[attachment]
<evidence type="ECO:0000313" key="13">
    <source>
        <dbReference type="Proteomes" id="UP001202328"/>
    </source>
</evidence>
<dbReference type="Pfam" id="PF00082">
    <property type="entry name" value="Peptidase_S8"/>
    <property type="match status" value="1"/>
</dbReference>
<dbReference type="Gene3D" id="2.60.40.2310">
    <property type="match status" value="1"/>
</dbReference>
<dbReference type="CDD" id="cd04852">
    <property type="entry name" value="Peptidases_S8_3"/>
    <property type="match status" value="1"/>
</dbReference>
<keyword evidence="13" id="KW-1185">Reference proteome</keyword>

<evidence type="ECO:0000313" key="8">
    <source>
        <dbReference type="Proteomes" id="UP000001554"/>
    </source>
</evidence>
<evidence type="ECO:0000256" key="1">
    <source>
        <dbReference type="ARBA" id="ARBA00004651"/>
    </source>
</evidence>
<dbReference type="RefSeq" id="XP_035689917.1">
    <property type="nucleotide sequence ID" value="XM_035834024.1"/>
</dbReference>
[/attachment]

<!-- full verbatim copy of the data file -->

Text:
<evidence type="ECO:0000313" key="13">
    <source>
        <dbReference type="Proteomes" id="UP001202328"/>
    </source>
</evidence>
<dbReference type="Pfam" id="PF00082">
    <property type="entry name" value="Peptidase_S8"/>
    <property type="match status" value="1"/>
</dbReference>
<dbReference type="Gene3D" id="2.60.40.2310">
    <property type="match status" value="1"/>
</dbReference>
<dbReference type="CDD" id="cd04852">
    <property type="entry name" value="Peptidases_S8_3"/>
    <property type="match status" value="1"/>
</dbReference>
<keyword evidence="13" id="KW-1185">Reference proteome</keyword>

<evidence type="ECO:0000313" key="8">
    <source>
        <dbReference type="Proteomes" id="UP000001554"/>
    </source>
</evidence>
<evidence type="ECO:0000256" key="1">
    <source>
        <dbReference type="ARBA" id="ARBA00004651"/>
    </source>
</evidence>
<dbReference type="RefSeq" id="XP_035689917.1">
    <property type="nucleotide sequence ID" value="XM_035834024.1"/>
</dbReference>